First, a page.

Also: New players in health care; Marin loses Grady Ranch
By Eric Gneckow, Jeff Quackenbush and Dan Verel, Business Journal Staff Reporters
7. Enphase Energy goes public
Petaluma-based Enphase Energy raised $54 million in the North Bay’s largest initial public offering of the year. Priced at $6 per share on Nasdaq, the shares jumped as high as $8.24 during first day of trading on March 30, a gain of 22 percent, closing at $7.30.
Enhpase had cut its share target from the $10-$12 range earlier that week in the light of weakening markets due to Chinese competition.
Still, the maker of microinverters for the solar industry sold 9 million shares, more than expected. The company has more than 360 employees worldwide.Enphase stock was trading last week at around $3 a share. Since March the stock has ranged in price between $9.57 and $1.92.
—Loralee Stevens, Special to the Business Journal
8. Western Health Advantage, other health plans enter market
The arrival of Sacramento-based HMO Western Health Advantage in Sonoma, Marin and Napa counties capped off years of planning by local physicians and health care leaders as they collectively sought to build an integrated model for the region’s independent health care providers amid the shifting, reform-driven landscape.
It also almost immediately injected more competition into a market dominated by Kaiser Permanente, giving brokers another option to offer employers and thus the possibility of lower costs on employer-based coverage.
In order for that to work, however, proponents of the plan, first conceived by several independent health care districts in Sonoma County, needed to secure a major provider and an adequate network. That came in the way of St. Joseph Health-owned hospitals in Santa Rosa and Napa and the then Marin-Sonoma IPA, know called the Meritage Medical Network, whose some 800 physicians are serving as the major in-network provider for Western Health Advantage’s arrival.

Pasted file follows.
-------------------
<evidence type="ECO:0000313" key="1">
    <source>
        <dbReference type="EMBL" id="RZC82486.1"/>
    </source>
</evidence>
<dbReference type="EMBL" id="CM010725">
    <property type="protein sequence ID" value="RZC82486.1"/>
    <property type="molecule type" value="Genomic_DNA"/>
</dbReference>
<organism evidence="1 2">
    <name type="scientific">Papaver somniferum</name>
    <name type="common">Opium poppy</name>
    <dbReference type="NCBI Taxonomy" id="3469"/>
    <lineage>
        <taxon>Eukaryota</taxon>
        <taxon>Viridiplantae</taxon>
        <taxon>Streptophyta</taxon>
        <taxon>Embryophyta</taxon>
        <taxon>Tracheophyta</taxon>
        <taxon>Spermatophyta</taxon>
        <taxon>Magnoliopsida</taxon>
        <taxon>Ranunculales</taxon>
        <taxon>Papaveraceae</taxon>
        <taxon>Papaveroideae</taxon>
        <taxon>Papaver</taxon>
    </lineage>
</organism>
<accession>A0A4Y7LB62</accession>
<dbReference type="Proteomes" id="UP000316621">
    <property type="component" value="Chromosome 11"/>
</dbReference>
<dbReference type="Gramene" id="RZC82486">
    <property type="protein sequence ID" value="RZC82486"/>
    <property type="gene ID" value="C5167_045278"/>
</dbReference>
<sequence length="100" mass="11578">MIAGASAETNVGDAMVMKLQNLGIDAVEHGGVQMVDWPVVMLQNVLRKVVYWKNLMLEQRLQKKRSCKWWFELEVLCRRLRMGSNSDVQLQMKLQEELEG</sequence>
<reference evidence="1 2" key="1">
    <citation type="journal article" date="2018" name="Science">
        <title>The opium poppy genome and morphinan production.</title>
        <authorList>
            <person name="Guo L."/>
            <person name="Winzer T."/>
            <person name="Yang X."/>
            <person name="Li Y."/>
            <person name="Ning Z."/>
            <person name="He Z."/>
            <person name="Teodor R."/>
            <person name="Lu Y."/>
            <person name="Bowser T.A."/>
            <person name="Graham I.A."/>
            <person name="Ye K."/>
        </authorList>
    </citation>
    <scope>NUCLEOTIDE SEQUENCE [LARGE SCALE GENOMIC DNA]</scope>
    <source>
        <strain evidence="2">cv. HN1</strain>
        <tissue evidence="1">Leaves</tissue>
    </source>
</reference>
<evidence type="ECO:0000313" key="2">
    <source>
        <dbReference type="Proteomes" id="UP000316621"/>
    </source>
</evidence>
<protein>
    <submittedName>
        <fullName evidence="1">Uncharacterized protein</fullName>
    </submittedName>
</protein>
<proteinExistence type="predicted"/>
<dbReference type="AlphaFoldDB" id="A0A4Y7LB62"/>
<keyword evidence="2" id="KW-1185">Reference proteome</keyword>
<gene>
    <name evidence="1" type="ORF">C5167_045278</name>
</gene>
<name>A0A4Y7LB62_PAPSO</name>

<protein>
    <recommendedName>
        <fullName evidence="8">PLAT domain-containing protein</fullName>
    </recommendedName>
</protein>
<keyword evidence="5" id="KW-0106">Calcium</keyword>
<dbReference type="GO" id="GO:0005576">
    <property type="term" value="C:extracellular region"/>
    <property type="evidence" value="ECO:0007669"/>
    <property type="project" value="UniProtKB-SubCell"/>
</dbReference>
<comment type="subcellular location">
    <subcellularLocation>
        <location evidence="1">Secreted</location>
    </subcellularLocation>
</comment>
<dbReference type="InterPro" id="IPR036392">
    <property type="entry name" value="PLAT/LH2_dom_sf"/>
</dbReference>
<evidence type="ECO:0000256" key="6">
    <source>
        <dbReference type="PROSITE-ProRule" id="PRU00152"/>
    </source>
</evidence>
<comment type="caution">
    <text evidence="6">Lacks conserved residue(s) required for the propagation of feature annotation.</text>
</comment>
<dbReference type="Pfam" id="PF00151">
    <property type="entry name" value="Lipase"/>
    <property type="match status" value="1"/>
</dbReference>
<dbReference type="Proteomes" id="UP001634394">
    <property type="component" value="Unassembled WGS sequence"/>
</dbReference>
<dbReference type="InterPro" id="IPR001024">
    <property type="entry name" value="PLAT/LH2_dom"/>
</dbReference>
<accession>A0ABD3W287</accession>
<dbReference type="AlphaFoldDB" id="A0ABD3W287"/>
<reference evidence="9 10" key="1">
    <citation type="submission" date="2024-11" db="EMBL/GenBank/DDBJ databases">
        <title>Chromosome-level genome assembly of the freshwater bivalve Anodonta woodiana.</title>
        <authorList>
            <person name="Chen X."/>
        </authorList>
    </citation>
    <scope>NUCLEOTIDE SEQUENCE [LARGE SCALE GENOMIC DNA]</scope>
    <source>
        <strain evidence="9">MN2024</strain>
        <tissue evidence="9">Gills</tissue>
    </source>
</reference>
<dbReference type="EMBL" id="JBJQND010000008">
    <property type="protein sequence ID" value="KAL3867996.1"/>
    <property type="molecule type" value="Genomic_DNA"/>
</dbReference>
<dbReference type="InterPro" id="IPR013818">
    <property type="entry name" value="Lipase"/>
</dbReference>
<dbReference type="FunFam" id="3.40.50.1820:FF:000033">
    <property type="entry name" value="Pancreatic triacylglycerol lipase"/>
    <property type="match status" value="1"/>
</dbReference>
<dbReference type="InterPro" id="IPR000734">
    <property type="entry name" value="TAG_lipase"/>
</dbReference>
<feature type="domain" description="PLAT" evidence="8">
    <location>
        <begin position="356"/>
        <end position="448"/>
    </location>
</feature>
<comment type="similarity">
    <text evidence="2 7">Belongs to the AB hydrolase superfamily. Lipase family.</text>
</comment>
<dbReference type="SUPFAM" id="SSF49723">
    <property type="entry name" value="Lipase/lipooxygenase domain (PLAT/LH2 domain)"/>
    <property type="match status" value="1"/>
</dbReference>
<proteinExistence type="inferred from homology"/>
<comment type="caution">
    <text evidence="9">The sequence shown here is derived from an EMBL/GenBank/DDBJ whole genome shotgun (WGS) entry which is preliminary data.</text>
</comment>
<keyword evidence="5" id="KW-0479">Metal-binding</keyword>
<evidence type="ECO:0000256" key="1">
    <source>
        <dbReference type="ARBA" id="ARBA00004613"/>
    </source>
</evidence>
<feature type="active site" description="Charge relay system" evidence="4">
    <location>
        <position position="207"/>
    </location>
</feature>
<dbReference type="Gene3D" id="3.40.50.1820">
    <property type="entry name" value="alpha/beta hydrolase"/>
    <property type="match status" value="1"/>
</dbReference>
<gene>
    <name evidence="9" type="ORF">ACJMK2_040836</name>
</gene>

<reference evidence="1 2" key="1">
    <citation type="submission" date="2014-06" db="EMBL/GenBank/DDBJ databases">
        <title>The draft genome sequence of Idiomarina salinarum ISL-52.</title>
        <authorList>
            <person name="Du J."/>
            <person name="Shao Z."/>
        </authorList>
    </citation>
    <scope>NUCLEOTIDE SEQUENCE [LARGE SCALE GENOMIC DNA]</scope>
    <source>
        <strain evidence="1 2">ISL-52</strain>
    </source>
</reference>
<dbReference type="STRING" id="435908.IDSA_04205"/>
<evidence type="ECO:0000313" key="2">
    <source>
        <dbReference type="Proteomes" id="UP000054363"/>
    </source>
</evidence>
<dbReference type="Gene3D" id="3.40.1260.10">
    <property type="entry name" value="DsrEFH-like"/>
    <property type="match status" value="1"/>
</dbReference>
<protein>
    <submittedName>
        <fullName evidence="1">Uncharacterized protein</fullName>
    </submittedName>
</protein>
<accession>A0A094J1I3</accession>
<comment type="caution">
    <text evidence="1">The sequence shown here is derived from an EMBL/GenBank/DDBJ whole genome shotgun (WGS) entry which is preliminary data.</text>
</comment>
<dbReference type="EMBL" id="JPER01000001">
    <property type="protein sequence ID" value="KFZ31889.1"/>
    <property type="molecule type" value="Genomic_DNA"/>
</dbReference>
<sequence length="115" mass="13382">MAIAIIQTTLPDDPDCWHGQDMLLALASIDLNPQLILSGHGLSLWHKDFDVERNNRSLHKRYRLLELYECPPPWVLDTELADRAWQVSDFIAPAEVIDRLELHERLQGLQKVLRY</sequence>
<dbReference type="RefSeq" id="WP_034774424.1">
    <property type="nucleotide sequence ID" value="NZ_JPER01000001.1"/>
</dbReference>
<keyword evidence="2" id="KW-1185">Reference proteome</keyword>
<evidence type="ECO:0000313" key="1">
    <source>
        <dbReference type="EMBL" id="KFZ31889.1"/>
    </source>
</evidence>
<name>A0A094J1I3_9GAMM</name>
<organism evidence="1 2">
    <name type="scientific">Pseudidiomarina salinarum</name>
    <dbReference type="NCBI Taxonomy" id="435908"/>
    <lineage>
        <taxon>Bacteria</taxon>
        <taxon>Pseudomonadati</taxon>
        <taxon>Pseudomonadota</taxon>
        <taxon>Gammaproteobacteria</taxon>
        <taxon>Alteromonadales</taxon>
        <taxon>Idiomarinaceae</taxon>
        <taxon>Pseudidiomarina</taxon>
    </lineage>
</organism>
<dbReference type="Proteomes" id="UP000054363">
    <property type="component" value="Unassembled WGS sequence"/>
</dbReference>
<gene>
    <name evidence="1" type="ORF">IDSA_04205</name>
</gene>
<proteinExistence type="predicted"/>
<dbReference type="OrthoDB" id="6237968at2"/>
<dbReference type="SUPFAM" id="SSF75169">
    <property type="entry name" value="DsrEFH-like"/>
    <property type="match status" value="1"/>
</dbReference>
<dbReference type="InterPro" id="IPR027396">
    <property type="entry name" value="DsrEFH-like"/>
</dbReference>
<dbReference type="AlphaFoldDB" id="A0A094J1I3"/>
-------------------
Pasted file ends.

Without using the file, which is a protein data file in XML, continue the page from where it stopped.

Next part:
Other providers include Marin General Hospital, St. Joseph Health-operated Petaluma Valley Hospital, Palm Drive Hospital, Sonoma Valley Hospital and Healdsburg District Hospital – effectively all providers besides Sutter Health and Kaiser Permanente.
Providers in the North Bay specifically cited Western Health’s ability to compete with major health systems in the Sacramento-Solano region. For Western Health, the move into the North Bay gives it a contiguous foothold from Sacramento to Sausalito, where it hopes to capitalize on the smaller group market that makes up a significant portion of North Bay employers.
Several proponents have also said the arrival of Western Health will help fill a void created when the then-Santa Rosa-based Health Plan of the Redwoods went bankrupt in 2002.
Other HMO products soon followed, though not all of them were related to health care reform. Instead, both Blue Shield of California and United Healthcare rolled out “narrow” or “skinny” networks in the North Bay, responding to consumer demand with more affordable health plans.
The narrow or skinny networks typically offer fewer providers for group plans in exchange for lower premiums, rather than a larger, more traditional network that contract with more providers.
Blue Shield will work specifically with the Meritage Medical Network and Sonoma County Primary in offering its SaveNet HMO in Marin and Sonoma counties.
United Healthcare’s Signature Value Alliance network will be formed primarily upon Sutter Health-affiliated physician groups but will also include groups like Brown & Toland in Northern California.
Sutter Health, meanwhile, is currently pursuing its own HMO product in Sacramento, which will also likely inject more competition into the employer-based insurance market. It expects to roll out the product to other regions upon getting state approval.
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